The Angels and the Starlets: selected recordings, 1960 to 1962
The Angels biography:
From the Wikipedia article:
The group originated in New Jersey as The Starlets which consisted of sisters, Barbara “Bibs” and Phyllis “Jiggs” Allbut, Bernadette Carroll, and Linda Malzone. They had some minor local hits and wound up doing back-up work in the studio. When Linda Malzone left, Linda Jankowski (later Jansen) became the new lead singer. Their manager, Tom DeCillis, turned his focus to Bernadette Carroll and dropped the rest of the group. Carroll would find solo success in 1963 with her Laurie single “Party Girl.” After a failed attempt at record deal with producer Gerry Granahan, the Allbut sisters turned their focus to education. Phyllis Allbut was in teacher’s college at the time and Barbara Allbut was accepted into the Juilliard School for her abilities as a musical arranger. Soon Granahan, who had previously rejected the group, suddenly saw hit potential in the song they had performed for him in their audition, a version of “Till,” and wanted them to record it in the studio. “Til” became their first single under their new name, The Angels, and also their first hit (#14 US) released by Granahan’s Caprice label in 1961. The song was followed up with a less-successful single, “Cry Baby Cry.” The Angels had one album on Caprice, titled …And The Angels Sing in 1962.
Jansen left the group in late 1962 to go solo and was replaced by Peggy Santiglia, formerly of The Delicates (with Denise Ferri and Arleen Lanzotti).
And, let me see,
I guess that’s all
Nothing left for me to say
And so I’ll close…but by the way
Everybody’s thinking of you
P.S. I love you
P. S. I Love You (m. Gordon Jenkins, w. Johnny Mercer) – Rudy Vallée’s popular recording, released in December 1934, introduced the song. A recording by the Hilltoppers peaked at #4 in June 1953 (charting for 21 weeks), and the Vogues charted with their version in 1960. Others to record the song include Billy Holiday, Frank Sinatra, Mel Tormé, Rosemary Clooney, Kay Starr, the Starlets (#106), and Diana Krall.
The Starlets — issued in April 1960 on Astro Records AS202 / AS203*, b/w “Where is My Love Tonight?” (Barbara Allbut)
Till (m. Charles Danvers, w. Carl Sigman)
Till is a popular song with music by Charles Danvers and English lyrics by Carl Sigman, released in January 1957 by Percy Faith. It was derived from the French song “Prière Sans Espoir”, released in 1956 by Lucien Lupi on the EP L’Amour Viendra with original French lyrics written by Pierre Benoit Buisson. Italian singer Caterina Valente released a version in 1960 with lyrics by Gaiano [Carla Boni].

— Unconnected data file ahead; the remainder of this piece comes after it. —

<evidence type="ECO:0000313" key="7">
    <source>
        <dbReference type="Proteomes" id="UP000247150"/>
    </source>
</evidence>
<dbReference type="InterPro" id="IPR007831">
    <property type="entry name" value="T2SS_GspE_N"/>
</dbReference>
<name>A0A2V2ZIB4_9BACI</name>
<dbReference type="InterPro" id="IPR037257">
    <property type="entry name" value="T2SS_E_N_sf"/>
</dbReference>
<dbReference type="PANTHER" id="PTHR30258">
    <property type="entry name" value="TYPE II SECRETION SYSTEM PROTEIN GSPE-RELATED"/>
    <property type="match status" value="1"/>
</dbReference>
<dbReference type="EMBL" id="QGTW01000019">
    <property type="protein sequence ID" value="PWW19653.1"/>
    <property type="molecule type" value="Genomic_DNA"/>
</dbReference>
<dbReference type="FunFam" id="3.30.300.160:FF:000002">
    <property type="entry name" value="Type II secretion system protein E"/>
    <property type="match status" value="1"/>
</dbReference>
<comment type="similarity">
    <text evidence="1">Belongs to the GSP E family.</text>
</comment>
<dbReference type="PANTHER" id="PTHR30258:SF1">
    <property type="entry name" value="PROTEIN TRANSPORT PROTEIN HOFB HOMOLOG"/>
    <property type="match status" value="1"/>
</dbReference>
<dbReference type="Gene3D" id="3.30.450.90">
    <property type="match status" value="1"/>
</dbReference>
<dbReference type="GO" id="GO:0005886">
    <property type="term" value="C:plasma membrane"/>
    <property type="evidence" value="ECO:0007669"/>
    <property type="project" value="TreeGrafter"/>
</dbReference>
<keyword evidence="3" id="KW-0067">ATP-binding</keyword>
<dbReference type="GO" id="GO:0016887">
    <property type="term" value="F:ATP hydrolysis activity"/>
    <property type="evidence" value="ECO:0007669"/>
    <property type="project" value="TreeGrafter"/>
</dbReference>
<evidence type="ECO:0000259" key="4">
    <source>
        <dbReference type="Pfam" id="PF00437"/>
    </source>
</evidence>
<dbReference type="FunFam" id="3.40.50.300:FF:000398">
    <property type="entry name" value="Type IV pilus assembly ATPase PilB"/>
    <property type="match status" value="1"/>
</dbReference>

A Moment Ago (Barbara Allbut)
The Angels — issued in August 1961 on Caprice C-107, as the B-side of their 1961 #14 hit “‘Til,” (see above) — The Starlets had used a similar, but more eerie (sounding like a theremin voicing), “whoo” back vocal in 1960 at the very end of “P.S. I Love You.”
Cry Baby Cry (Morris Bailey, Jr.)
The Angels, with the Hutch Davie Orchestra — issued in January 1962 on the single Caprice 112, b/w “That’s All I Ask Of You” (Harmon, Granahan, Farrel); #38 Hot 100 — Caprice 112 labels at 45cat.com and Discogs.com do not identify an arranger or a producer. According to the Caprice label history introducing the Caprice Albums Discography published at the Both Sides Now Publications website (bsnpubs.com), co-founder Gerry Granahan was the main producer for the Caprice label, while Hutch Davie was the musical director for both Caprice and the subsidiary label Congress.
(below) stereo version
Morris Bailey, Jr. interview:
It’s Gonna Take a Miracle (Randazzo, Weinstein, Stallman)
The Royalettes — issued on the MGM label as the single K13366, b/w “Out of Sight Out of Mind” (Weinstein, Randazzo)
The rhythm track(s), the melody, and the harmonizing “whoo” back vocals all contain striking similarities to those of “Cry Baby Cry” by the Angels, which had been issued almost 3 1/2 years earlier.
* Or, more accurately, Astro Records AS202-1 / AS203-2. The two sides not only have different catalog numbers in a series, in itself an oddity, but they also have numbers appended to indicate the sides, 1 and 2, instead of the more common A and B.